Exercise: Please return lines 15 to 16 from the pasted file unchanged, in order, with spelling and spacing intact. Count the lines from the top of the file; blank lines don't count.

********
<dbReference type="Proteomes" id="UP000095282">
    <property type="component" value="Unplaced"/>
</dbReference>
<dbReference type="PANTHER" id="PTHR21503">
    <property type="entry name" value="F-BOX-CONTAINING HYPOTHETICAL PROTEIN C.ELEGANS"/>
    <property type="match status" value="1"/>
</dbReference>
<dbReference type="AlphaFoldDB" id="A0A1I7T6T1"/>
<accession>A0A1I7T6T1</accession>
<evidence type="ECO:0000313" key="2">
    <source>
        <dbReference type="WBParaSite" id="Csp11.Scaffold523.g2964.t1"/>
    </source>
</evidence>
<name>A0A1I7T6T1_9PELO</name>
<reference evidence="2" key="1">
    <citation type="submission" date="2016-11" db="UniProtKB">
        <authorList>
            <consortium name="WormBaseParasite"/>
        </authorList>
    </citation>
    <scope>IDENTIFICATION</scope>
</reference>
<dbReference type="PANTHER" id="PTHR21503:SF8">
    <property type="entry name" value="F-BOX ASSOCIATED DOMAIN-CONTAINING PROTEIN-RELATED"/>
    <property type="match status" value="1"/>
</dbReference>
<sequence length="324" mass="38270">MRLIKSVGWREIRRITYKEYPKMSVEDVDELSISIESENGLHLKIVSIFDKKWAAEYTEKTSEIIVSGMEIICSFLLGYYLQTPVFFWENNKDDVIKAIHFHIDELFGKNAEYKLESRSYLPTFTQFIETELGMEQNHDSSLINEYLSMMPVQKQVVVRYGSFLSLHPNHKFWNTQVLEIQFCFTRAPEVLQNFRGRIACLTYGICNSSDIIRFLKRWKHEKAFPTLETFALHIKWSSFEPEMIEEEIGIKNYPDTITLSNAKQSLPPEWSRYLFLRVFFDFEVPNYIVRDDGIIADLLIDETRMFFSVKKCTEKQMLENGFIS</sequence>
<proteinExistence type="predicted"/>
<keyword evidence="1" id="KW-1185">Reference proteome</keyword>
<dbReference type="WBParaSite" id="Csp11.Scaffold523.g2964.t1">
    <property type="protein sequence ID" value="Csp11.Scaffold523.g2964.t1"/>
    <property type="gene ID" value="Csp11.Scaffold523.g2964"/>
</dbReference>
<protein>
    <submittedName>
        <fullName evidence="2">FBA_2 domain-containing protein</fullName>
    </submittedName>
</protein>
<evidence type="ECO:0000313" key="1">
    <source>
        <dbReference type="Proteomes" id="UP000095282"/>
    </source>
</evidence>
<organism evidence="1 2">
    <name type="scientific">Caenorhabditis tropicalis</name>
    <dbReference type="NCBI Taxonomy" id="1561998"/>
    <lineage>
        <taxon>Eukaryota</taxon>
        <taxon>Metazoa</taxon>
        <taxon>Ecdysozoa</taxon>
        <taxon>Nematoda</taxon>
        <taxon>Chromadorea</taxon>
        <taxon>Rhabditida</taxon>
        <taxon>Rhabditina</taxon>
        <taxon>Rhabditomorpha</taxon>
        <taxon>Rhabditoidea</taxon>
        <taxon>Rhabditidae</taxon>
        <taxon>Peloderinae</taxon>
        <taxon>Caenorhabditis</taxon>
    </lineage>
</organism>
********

<name>A0A1I7T6T1_9PELO</name>
<reference evidence="2" key="1">